A real estate dilemma

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A real estate dilemma

 Lee Chul-ho
The author is a columnist for the JoongAng Ilbo.

The owners of Cheonhwa Dongin No. 1 to No. 7 units of Hwacheon Daegyu, an asset management company, have reaped incredible returns of 110,000 percent from their investment in the Daejang-dong development project in Seongnam City, Gyeonggi. Another extraordinary feature was that they are all people from reputable professions like a lawyer, accountant and journalist.
Those in an elite social class were lured into the development project because it offered money. Real estate became a goldmine during the four years of Moon Jae-in’s presidency. Even top industries cannot match the profits seen in real estate. Last year, Samsung Electronics and SK Hynix earned a combined operating income of 41 trillion won ($35 billion) while privately-owned land inflated by 772 trillion won, which exceeds our annual exports of 585 trillion won. Real estate has come to overwhelm industry revenues. The Daejang-dong project attracted former justices, a former special prosecutor, a senior presidential secretary and an incumbent lawmaker.
Ruling Democratic Party (DP) presidential candidate Lee Jae-myung refers to Kang Nam-hoon, an economics professor at Hanshin University, as his mentor on “basic income.” Kang is close to Prime Minister Kim Boo-kyum as they went to the same high school. They entered Seoul National University though their majors differed. They spent their university days sharing a shabby room in Seoul. They kept to the same progressive path. Kim Tae-dong, the policy adviser in Lee’s campaign, also stands out from his policy platform book. Kim, a former senior secretary on economic affairs to President Roh Moo-hyun, is the brother of Kim Heon-dong, head of the real estate reform program of the Citizens’ Coalition for Economic Justice (CCEJ), which has been critical of the Moon Jae-in administration’s real estate policy.
Last month, Kang and Kim ratcheted up their criticism of the real estate policy under the Moon administration. In a recent contribution to an internet media outlet, Prof. Kang attacked the government’s real estate policy. He cited Bank of Korea data to point out that the 772 trillion won worth of inflation in private-owned land values last year was tantamount to 40 percent of Korea’s GDP. Kang argued that the outsized passive income from real estate ownership has worsened polarization in wealth. In an interview, Kim also attacked the Moon government for turning the country into a “real estate hell” with a policy worse than during the military regime. It is very rare that such harsh words came from within the same political camp.
Lee Jae-myung’s camp has been trying to distance itself from the real estate disaster of the Moon government. Lee attacked his rival Lee Nak-yon for allowing investors in the development project to earn 300 to 400 billion won more because housing prices jumped while Lee was the prime minister. Although he has not specifically mentioned President Moon, Lee Jae-myung more or less attacked his real estate policy.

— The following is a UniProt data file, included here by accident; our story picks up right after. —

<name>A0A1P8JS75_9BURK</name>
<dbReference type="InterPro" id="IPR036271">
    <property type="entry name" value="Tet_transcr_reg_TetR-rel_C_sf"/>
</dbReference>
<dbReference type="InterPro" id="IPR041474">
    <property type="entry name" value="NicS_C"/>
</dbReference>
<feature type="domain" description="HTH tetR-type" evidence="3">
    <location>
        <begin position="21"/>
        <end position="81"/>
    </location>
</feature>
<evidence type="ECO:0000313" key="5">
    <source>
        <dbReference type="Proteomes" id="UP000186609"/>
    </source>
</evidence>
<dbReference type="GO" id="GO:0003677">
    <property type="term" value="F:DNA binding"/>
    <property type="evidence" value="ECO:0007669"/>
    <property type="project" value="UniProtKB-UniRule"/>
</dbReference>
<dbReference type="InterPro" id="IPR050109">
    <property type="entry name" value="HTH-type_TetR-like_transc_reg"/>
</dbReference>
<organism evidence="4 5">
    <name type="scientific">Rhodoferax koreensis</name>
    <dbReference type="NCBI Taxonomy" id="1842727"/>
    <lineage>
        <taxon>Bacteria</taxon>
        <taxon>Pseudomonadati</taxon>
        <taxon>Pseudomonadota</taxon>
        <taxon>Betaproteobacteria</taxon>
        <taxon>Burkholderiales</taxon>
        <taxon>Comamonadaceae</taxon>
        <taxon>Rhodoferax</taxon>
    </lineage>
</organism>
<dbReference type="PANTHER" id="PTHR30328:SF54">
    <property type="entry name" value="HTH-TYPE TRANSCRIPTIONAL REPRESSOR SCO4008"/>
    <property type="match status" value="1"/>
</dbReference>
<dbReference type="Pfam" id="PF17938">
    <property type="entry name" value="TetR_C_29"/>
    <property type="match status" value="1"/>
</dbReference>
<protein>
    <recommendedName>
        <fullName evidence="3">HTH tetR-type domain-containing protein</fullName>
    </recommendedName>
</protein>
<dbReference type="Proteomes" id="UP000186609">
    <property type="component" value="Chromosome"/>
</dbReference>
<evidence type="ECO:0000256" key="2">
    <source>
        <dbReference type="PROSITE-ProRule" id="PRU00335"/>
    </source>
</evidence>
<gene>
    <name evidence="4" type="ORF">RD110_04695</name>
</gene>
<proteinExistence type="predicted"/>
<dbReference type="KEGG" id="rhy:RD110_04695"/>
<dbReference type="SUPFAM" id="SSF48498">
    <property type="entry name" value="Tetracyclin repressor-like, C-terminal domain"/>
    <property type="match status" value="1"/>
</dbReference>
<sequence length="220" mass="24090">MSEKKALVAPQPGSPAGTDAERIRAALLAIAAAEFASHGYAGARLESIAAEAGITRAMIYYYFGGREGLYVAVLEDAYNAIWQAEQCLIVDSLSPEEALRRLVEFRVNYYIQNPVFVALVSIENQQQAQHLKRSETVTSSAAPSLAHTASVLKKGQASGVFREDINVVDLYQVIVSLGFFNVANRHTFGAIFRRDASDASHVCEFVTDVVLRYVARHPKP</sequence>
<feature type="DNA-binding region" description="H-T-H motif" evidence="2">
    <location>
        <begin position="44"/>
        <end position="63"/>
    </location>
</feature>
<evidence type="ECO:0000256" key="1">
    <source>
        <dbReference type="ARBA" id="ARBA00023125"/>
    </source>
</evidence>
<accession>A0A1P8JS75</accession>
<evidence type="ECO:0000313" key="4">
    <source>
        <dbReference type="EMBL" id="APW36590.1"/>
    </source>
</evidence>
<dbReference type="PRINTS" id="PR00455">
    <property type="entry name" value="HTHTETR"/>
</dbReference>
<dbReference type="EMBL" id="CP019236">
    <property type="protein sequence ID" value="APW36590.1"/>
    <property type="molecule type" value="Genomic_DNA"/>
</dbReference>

But the Daejang-dong scandal changed the situation. Lee and Moon are in the same boat now. Lee cannot dare to confront Moon when he stills has command over prosecutorial investigations with an approval rating at 40 percent. The two met at the Blue House on Tuesday. But public anger over the real estate market is at a boiling point. The average price of apartments in Seoul hit 1.22 billion won in September, doubling from 670.8 million won in May 2017 when Moon took office. People without homes and young people are outraged about being deprived of any chance to own a home.
The Blue House said the president was sorry about the real estate debacle. But at the same time, it said housing prices are falling. But the Real Estate Board data can hardly be relied on. Since it is based on the reported transaction prices, it cannot immediately reflect the price volatility and lags behind market prices by one to two months. When the CCEJ claimed in 2020 that the median apartment price in Seoul jumped 52 percent over the last three years, the land minister repeated that the price only increased by 14.2 percent according to the government’s calculation.
Lee Jae-myung is confident of proving his innocence in the Daejang-dong scandal. The prosecution has failed to locate the smartphone the key suspect threw away and only lately raided Seongnam City Hall to collect evidence. An arrest warrant for a key suspect was rejected due to poor reasoning. All these incomprehensible scenes irk the public.
Daejang-dong has become the epicenter of the scandal. Lee shone in his defense against sloppy attacks by opposition lawmakers in the National Assembly. The DP claims an overwhelming win for Lee. But survey shows that 64 percent of the people support an independent counsel investigation of the Daejang-dong case, while 27 percent oppose it. Skepticism is mounting about any prosecutorial investigation. Lee cannot dare to pursue a differing real estate policy to widen his voter base. The dilemma for Lee is deepening.
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